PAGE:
You can go nuts and spend thousands outfitting the baby’s world, but you don’t need to. Below is a list of the basics of what you’ll need before you bring baby home.
You need diapers, of course, and clothes, but stuff like strollers, swings, toys and activity centers and play mats can wait until after the baby’s born: stores will still be open and it’ll be easier to shop for baby after you have a sense of his or her size and what he or she finds interesting.
When it comes to bedding, less is more. Pediatricians caution against using fluffy quilts, crib bumpers, pillows, stuffed animals or any other fluff in the crib. Dress baby in a bodysuit, sleep sac, pjs or bunting for bed– enough to keep her comfortable at the same temperature you’d find comfortable if you didn’t have any blankets and had a fan in your room.
Just the must-havesThere's so much baby gear out there, what do you really need to buy? Here's a quick chart of stuff that's essential, with minimum amounts.
|Diapers||at least one package of size one diapers (10+ pounds).||You'll probably be given newborn diapers at the hospital, so don't buy more than a small package of them (if any).|
|Clothes (see our article, "How Many Onesies?")||Bodysuits (10), nightgowns (6), socks (a lot), sweaters, a few hats, some bibs, and a coat for cold weather.||It's not a bad idea to buy a few different brands of bodysuits (onesies) to see what kind fits your baby best.|
|A car seat||1||Consider skipping the "baby bucket" for a seat with a large size range (some go from 6-to 70 pounds!)|
|Crib, Crib Mattress, cover,sheets (see article, "Crib-Shopping Tips"||1 crib, 1 mattress (see this article on picking a mattress), 2 or more fitted sheets, one mattress-protecting cover (optional)||Note your crib mattress can also be used for a toddler bed, so expect to keep the mattress until your future child is ready for a twin bed or larger.|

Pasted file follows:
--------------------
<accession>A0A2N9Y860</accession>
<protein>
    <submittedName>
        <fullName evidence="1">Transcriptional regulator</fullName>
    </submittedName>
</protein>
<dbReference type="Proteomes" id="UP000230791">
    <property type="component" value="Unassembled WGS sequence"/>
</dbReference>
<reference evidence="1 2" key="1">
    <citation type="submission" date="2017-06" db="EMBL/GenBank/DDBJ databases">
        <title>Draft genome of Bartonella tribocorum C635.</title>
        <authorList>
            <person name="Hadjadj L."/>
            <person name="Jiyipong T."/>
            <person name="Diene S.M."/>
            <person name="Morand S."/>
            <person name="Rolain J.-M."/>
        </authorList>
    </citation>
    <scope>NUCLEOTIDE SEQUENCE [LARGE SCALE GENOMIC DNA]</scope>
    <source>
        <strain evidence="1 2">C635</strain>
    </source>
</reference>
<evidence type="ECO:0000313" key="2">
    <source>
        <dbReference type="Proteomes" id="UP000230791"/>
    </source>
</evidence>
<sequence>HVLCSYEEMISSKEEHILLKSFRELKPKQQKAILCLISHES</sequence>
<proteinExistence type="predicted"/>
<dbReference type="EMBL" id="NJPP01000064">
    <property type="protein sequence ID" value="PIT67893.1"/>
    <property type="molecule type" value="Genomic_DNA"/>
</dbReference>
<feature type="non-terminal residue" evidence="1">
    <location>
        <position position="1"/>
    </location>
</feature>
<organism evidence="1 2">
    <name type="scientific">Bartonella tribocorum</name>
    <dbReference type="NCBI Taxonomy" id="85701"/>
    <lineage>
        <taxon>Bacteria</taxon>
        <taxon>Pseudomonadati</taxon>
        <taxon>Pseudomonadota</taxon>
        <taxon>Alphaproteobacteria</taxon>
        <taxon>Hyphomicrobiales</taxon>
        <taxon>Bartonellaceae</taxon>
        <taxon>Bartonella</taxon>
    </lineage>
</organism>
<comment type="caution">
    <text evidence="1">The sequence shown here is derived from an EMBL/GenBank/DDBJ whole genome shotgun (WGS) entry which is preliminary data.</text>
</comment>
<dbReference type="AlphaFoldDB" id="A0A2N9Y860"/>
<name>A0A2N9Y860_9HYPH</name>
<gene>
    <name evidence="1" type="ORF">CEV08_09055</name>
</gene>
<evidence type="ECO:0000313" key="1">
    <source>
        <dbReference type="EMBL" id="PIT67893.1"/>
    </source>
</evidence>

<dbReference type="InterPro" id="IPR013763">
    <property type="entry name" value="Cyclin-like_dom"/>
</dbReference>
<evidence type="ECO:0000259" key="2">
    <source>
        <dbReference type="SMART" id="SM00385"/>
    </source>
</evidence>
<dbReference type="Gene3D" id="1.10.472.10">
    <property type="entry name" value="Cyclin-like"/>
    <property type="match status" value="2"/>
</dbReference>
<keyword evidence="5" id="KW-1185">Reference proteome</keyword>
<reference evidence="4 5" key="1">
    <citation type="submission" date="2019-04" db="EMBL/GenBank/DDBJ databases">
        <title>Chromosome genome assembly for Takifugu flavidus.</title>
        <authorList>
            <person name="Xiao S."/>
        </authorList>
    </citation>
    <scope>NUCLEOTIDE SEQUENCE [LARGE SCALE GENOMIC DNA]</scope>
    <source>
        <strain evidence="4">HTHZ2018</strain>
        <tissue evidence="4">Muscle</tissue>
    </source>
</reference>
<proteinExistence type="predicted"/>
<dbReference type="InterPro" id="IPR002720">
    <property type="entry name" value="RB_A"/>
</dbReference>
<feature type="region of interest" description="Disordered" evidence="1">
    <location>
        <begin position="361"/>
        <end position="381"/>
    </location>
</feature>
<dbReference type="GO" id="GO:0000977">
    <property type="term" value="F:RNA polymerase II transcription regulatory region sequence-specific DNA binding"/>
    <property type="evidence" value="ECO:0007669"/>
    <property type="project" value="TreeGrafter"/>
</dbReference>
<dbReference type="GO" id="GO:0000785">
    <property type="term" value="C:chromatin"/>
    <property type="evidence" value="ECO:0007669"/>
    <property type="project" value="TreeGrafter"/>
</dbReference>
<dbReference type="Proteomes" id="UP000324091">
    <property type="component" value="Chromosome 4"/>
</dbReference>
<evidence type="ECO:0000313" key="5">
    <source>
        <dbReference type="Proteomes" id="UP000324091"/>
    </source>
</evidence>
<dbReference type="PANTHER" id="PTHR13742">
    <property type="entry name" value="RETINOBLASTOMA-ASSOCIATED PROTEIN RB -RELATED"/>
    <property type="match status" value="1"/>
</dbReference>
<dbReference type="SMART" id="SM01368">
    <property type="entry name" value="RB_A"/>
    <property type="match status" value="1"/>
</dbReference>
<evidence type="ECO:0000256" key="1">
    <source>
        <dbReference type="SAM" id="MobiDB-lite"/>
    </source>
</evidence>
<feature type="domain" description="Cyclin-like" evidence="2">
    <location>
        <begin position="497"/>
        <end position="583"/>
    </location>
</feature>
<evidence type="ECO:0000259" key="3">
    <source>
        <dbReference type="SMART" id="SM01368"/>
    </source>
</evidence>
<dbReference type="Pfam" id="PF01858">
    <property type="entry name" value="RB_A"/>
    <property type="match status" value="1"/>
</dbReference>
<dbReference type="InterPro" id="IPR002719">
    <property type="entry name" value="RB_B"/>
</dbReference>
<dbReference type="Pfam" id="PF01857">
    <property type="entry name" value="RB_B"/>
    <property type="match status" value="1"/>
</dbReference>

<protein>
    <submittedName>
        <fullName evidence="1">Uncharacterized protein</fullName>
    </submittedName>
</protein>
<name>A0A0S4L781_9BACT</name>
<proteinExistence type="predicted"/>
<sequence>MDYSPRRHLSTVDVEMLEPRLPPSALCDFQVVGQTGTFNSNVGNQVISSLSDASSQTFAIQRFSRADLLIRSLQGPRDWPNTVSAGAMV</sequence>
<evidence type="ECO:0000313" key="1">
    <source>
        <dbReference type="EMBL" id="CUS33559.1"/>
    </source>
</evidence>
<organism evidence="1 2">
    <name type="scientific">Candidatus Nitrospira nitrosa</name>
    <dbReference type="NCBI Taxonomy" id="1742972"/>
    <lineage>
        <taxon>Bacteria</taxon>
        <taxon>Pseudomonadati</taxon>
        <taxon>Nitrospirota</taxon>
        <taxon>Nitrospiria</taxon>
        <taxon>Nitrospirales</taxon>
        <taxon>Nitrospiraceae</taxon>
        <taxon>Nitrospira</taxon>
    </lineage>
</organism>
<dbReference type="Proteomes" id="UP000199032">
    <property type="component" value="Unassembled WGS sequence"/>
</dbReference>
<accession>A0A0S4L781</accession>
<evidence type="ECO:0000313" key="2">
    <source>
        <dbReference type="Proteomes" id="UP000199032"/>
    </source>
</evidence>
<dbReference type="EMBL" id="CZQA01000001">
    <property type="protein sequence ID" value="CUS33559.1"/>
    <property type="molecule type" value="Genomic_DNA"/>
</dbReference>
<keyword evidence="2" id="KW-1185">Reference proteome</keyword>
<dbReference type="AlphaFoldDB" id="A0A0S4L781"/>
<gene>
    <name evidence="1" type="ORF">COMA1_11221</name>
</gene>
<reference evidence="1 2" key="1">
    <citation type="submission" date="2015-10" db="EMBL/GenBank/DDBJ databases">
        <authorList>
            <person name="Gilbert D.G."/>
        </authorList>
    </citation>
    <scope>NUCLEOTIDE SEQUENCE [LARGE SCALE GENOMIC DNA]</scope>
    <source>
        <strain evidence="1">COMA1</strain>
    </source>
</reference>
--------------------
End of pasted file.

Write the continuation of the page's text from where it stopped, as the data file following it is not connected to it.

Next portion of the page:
|Chair for baby's room||1||It's optional, but it's very nice to have a rocking chair in the baby's room for rocking baby or keeping him or her company in the bed or crib.|
|Changing table/table pad/pad cover(s)||1 table and pad, one or more covers||Go for a changing table with rails, a durable-looking pad that will last two years or more, washable covers in any color but white.|
|Soft carrier||1||Your baby will go through a stage of wanting to be held all the time. You'll appreciate a carrier that distributes baby's weight evenly onto your shoulders and hips and lets you keep your hands free.|
|Bassinet or co-sleeper||1||It's optional, but a lot of parents appreciate being able to keep a newborn close at hand in the bedroom. Note that a *lot* of bassinets and sleepers have been recalled; search online for recalls before buying any model or using a secondhand bassinet or sleeper.|
|Feeding supplies: bottles, nipples, a bottle brush, and/or breastfeeding and/or bottlefeeding supplies||at least 6 bottles and nipples for storing/feeding pumped milk or formula, one bottle brush and (optional) a drying rack and/or ring-and-nipple "cage" for the dishwasher.||If you know you're going to formula feed you'll need formula, of course, see this article, "How Much Formula Can I Expect to Buy?"
If you plan to breastfeed, here's a list of recommended breastfeeding supplies.
|Fan||1||Studies have found that having a fan in the baby's room reduces the risk of SIDS by 72 % (see this article on safe sleep). If you have a ceiling fan just set it to low to keep air moving. If not, a simple desk fan will do to help eliminate the pockets of CO2 that are thought to contribute to baby deaths from SIDS.|